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Last month was the first March in 18 years without a single school shooting in America
via wsilver / Flickr

The COVID-19 pandemic has disrupted just about every aspect of American life. But there have been a few unintentional positive consequences from the nationwide lockdown.

Air pollution in the U.S. has dropped significantly, giving us a glimpse at what a post-carbon world may look like. NASA revealed that NO₂ pollution over New York and other major metropolitan areas in northeastern USA was 30% lower in March 2020.

Americans are also adopting shelter dogs and cats like never before. Since coronavirus first landed in the U.S. there have been countless stories of shelters running out of pets.


There is also one massive unintended consequence of the COVID-19 pandemic: March 2020 was the first March since 2002 that there wasn't a school shooting in the United States.

Most schools in the U.S. were shut down in early March to stop the spread of the virus.

Benny Lin / Flickr

In March 2002, a 13-year-old student brought a gun to school along with a hit list, but was subdued by a school resource offer before he had the chance to pull the trigger.

According to Everytown for Gun Safety, an organization that tracks gun violence in the U.S., there were seven shootings on school campuses in March 2020. However, four were accidental discharges, one took place between adults on high school football field, and two occurred on college campuses, but involved no students.

It's a chilling fact that to have a school-shooting-free March in the U.S. every school in the nation has to be shut down.

According to a study published by the New England Journal of Medicine, gun violence is the leading cause of death for children in the U.S. right after car crashes.

Everytown Research reports that there have been at least 33 incidents of gunfire on school grounds in 2020, resulting in ten deaths and 15 injuries. In 2019, there were at least 130 incidents of gunfire on school grounds, resulting in 32 deaths and 77 injuries.

born1945 / flickr

Gun sales have skyrocketed in the U.S. since the first cases of COVID-19 appeared in the U.S. The FBI conducted 3.7 million background checks in March 2020, the highest total since the instant background check program began in 1998.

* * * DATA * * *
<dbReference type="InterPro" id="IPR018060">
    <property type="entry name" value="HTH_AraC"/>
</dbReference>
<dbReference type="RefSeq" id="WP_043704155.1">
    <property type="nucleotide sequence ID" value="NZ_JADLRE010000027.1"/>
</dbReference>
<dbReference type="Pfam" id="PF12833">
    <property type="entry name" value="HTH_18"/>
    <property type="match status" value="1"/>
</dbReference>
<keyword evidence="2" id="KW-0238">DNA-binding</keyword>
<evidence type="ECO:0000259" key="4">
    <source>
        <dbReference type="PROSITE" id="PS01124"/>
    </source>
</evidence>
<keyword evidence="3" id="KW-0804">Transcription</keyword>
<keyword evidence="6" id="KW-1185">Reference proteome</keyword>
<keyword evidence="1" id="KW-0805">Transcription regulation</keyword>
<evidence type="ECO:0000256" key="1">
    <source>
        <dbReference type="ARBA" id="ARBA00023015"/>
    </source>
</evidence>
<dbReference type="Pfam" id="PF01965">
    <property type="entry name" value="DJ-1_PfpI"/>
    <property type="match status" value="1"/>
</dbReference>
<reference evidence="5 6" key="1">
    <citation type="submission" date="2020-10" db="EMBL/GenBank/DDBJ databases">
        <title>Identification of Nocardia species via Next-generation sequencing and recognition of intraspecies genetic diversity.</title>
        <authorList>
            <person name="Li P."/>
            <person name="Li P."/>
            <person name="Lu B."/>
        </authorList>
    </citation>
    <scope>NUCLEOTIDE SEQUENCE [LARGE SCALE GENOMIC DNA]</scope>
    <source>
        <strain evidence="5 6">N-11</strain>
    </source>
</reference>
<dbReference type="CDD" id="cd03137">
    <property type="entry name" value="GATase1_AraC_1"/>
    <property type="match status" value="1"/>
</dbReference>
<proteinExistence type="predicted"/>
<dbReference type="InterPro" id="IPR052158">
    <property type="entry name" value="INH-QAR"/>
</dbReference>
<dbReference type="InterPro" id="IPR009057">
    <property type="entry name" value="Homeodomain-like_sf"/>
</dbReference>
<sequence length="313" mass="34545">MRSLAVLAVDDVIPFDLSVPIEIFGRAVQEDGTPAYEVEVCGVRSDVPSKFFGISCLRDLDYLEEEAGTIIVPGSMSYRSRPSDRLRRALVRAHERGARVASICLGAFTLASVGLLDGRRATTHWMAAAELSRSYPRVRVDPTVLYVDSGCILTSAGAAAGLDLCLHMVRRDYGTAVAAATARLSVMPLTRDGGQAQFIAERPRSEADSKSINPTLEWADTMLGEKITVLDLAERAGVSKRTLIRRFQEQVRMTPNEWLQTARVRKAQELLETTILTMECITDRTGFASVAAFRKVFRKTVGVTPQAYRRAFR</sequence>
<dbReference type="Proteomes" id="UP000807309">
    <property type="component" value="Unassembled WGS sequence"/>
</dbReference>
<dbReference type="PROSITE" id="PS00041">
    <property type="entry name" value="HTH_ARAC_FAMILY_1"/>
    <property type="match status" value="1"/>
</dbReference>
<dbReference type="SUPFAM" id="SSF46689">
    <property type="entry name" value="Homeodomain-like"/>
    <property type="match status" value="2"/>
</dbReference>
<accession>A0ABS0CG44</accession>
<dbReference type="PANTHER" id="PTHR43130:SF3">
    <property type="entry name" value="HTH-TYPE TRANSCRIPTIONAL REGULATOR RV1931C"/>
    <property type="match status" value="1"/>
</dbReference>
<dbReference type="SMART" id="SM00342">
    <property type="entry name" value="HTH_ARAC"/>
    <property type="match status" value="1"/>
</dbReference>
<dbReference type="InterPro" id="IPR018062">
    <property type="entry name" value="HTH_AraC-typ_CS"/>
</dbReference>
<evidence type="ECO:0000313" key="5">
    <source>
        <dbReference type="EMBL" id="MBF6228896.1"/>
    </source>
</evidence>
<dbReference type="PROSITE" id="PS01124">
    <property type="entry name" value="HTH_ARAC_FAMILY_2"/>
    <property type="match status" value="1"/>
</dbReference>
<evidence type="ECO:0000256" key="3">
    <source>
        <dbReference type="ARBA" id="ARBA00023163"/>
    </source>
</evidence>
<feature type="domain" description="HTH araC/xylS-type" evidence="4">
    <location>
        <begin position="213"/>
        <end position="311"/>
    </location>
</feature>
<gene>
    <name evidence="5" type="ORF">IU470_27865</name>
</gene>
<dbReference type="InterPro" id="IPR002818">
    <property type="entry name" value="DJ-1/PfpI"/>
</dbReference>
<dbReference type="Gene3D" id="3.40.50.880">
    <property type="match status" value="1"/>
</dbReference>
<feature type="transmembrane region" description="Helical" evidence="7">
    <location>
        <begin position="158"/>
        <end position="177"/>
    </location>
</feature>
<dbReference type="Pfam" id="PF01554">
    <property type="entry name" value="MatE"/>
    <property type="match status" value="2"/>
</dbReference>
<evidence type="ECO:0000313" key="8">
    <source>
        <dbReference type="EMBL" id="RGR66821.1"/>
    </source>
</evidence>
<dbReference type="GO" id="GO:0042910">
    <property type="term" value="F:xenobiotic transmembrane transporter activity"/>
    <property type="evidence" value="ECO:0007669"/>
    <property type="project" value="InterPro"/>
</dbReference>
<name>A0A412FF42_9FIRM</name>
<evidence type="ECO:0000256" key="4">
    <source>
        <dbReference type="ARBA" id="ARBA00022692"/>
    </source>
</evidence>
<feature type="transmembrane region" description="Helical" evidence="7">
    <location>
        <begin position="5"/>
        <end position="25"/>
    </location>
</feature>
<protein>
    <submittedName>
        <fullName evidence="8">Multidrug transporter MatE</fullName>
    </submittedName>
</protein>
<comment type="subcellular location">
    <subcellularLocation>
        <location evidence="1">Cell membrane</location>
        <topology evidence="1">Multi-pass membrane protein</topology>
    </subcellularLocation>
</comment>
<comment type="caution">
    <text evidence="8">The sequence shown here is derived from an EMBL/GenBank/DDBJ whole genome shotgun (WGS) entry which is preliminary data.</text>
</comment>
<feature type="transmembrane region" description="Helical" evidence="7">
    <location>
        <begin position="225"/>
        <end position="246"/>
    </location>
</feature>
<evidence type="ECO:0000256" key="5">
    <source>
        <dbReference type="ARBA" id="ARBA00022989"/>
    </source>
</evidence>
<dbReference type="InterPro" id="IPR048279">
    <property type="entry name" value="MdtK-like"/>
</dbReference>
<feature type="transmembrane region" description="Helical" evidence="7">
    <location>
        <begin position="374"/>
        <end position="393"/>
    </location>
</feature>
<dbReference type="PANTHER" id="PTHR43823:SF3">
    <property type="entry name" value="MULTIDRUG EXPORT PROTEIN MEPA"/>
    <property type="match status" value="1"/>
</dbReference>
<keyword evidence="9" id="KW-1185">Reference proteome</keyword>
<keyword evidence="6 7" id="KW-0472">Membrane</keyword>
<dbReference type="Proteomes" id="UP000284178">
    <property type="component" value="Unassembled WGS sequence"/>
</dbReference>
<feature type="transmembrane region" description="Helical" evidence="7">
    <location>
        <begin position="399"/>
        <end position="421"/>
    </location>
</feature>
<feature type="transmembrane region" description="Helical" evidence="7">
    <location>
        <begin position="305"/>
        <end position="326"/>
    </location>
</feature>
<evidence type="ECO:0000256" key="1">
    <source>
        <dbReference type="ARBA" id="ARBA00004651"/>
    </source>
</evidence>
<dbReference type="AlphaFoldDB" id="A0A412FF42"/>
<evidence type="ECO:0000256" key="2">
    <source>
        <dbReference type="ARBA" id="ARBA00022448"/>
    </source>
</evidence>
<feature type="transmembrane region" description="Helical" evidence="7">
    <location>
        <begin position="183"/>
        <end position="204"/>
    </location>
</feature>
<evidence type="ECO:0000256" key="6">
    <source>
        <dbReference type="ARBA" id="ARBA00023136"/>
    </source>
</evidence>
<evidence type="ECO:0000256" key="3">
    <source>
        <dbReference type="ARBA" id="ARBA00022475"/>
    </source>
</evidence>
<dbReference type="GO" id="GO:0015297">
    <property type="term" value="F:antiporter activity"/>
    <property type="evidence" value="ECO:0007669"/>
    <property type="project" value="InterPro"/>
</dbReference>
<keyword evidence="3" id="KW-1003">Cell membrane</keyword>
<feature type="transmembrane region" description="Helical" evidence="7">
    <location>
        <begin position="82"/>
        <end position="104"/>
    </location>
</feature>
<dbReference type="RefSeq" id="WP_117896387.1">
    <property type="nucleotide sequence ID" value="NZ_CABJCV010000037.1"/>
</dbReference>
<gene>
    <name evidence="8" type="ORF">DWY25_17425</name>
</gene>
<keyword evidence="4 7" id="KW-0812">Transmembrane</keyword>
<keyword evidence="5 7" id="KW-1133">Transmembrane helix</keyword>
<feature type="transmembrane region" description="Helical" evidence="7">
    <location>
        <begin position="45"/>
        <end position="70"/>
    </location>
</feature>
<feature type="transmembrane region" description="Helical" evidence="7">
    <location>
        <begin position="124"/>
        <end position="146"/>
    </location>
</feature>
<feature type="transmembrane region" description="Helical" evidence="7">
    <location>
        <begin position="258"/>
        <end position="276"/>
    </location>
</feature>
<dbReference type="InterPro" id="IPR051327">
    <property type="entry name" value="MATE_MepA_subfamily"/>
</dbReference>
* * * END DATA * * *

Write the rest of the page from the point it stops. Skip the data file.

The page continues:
Over 2 million guns were sold in March alone.

The figures are the largest since December 2015 when the Obama Administration raised the possibility of restricting assault rifles after a mass shooting in San Bernardino, California.

The rise in gun sales raises fears of an increase in shootings down the road.

"When this pandemic ends and we emerge from this physical distancing reality, the guns will remain," said Guns Down America executive director Igor Volsky. "Will there be increased mass shootings, school shootings, shootings at home, at work, at concerts?"

The unintended consequences of the COVID-19 pandemic have given us a vision of the future that we may not have had otherwise. A future where children aren't gunned down in school and our air is clean to breathe.

Hopefully, these realizations will result in a new path forward where we can all breathe a little more easily — especially our kids.

Hold on, Frankie! Mama's coming!

How do you explain motherhood in a nutshell? Thanks to Cait Oakley, who stopped a preying bald eagle from capturing her pet goose as she breastfed her daughter, we have it summed up in one gloriously hilarious TikTok.

The now viral video shows the family’s pet goose, Frankie, frantically squawking as it gets dragged off the porch by a bald eagle—likely another mom taking care of her own kiddos.

Wearing nothing but her husband’s boxers while holding on to her newborn, Willow, Oakley dashes out of the house and successfully comes to Frankie's rescue while yelling “hey, hey hey!”

The video’s caption revealed that the Oakleys had already lost three chickens due to hungry birds of prey, so nothing was going to stop “Mama bear” from protecting “sweet Frankie.” Not even a breastfeeding session.

Oakley told TODAY Parents, “It was just a split second reaction ...There was nowhere to put Willow down at that point.” Sometimes being a mom means feeding your child and saving your pet all at the same time.

As for how she feels about running around topless in her underwear on camera, Oakley declared, “I could have been naked and I’m like, ‘whatever, I’m feeding my baby.’”

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